tcpdump Switches

The tcpdump command has several switches with different purposes. The following are some of the most commonly used.

You can run these commands from the Jumpbox to see the output in our lab environment or you can just read through the information, it is up to you. To launch the SSH connection to the BIG-IP double click on the Putty shortcut on the desktop. Then connect to the BIGIP01 instance. The credentials are:

user: 'root' password: 'P@ssw0rd!'

  1. tcpdump -D

    To list the available interfaces for packet capture use tcpdump -D

    The 'any' interface will be taken by TMM and made into the interface '0.0'

  2. tcpdump -i

    To capture traffic on a specific interface use tcpdump -i <interface name>. i.e. 'tcpdump -i 0.0'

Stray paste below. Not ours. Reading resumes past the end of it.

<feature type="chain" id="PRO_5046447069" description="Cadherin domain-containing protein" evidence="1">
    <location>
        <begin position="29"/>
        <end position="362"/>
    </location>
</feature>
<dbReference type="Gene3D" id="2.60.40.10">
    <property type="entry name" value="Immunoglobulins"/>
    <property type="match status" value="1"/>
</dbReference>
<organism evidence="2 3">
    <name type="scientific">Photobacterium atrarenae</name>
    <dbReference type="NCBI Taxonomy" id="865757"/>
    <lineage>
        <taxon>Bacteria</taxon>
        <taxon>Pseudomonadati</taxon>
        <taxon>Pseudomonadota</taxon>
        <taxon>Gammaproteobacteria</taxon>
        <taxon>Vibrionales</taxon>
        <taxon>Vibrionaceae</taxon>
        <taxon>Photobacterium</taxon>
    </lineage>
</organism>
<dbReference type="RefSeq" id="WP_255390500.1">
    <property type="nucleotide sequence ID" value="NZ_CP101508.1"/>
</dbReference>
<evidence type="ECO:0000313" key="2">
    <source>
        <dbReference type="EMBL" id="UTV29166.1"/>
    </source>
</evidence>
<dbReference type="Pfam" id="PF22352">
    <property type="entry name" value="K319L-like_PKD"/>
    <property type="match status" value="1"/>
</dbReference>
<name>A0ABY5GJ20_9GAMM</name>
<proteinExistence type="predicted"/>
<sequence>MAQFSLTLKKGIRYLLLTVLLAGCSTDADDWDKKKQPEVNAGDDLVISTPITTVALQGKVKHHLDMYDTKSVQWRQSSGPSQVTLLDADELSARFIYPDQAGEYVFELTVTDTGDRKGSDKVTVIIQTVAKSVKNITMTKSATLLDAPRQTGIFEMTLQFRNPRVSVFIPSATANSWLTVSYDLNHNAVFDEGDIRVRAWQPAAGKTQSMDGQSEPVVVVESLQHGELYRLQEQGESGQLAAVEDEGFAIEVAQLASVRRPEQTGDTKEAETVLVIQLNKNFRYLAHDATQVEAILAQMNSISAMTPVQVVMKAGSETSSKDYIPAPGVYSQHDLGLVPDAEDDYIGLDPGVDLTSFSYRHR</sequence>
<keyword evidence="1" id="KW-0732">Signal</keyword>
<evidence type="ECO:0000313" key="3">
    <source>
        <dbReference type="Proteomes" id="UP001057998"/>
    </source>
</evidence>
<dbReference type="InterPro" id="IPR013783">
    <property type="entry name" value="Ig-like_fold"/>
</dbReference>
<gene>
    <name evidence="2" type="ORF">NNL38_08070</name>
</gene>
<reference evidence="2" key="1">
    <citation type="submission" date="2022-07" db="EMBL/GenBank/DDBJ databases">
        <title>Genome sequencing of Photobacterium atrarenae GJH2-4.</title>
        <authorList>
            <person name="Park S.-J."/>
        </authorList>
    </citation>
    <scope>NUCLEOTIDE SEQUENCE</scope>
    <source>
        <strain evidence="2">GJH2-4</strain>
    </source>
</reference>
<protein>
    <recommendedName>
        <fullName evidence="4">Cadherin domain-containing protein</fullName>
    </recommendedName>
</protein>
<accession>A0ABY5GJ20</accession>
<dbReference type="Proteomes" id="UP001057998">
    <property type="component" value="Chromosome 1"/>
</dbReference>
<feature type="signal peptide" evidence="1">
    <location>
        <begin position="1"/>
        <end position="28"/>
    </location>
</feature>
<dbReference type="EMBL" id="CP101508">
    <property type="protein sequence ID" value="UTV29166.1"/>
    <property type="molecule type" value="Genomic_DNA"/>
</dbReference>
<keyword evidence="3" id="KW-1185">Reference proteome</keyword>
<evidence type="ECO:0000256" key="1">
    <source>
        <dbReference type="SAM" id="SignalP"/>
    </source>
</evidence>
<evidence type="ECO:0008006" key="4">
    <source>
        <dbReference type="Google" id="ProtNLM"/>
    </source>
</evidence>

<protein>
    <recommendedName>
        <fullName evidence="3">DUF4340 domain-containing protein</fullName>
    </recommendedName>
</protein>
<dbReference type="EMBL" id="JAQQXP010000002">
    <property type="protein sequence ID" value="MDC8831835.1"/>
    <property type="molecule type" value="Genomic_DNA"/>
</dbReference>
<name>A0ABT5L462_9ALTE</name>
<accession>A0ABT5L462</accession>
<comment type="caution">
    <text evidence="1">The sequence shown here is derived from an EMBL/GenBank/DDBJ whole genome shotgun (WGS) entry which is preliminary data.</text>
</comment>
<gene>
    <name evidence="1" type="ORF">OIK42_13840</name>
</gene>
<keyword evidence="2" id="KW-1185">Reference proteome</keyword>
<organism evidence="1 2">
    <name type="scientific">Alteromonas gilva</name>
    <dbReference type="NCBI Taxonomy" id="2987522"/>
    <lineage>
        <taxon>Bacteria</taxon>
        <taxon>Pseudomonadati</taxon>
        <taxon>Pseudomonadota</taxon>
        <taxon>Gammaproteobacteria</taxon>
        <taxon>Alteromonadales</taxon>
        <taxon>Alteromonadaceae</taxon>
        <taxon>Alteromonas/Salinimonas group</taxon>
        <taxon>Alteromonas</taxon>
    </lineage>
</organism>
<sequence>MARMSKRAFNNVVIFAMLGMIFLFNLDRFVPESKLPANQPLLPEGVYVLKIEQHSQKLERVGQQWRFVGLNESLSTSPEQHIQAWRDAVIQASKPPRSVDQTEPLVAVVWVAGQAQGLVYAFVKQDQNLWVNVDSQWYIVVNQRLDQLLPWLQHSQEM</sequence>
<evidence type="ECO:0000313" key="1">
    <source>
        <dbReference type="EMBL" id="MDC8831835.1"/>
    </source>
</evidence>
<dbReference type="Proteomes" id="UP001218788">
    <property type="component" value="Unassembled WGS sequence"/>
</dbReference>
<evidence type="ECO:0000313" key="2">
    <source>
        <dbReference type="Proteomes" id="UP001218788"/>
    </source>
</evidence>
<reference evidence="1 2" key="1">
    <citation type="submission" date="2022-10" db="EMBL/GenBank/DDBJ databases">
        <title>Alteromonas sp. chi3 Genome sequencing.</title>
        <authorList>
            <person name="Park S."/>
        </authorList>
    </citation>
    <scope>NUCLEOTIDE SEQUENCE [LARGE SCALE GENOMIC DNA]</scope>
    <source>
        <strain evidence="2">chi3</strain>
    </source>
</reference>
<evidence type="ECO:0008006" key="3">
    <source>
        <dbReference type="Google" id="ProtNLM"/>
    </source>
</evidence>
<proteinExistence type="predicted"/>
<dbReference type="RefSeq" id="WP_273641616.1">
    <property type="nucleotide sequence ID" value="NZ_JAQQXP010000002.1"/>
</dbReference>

When using 0.0 for the interface on a capture make sure to use a capture filter or you will get too much information and may impact performance on the F5.

  3. tcpdump -n

    Use tcpdump -n to disable name resolution of host names

  4. tcpdump -nn

    Use tcpdump -nn to disable name resolution of both host names and port names

  5. tcpdump -X

    Use tcpdump -X to show output including ASCII and hex. This will making reading screen output easier.

  6. tcpdump -w

    Use tcpdump -w to write the packet capture to a capture file that is readable in an application such as Wireshark.

  7. tcpdump -s

    Use 'tcpdump -s0' to capture the full data packet. The number following the 's' indicates the number of bits to capture of each packet. 0 indicates all.

  8. tcpdump -W 4 -C 50 -w /var/tmp/file.pcap

    Use the -W switch to write a number of files. In combination with the -C of filesize. In this example we will get a rotation of 4 files each 50 Mb in size. After the fourth file is finished the first will be deleted and a new file written and keep going until the capture is stopped.

    This is a good option for circular logging when it is unclear when an event will happen and you can stop shortly after the even happens.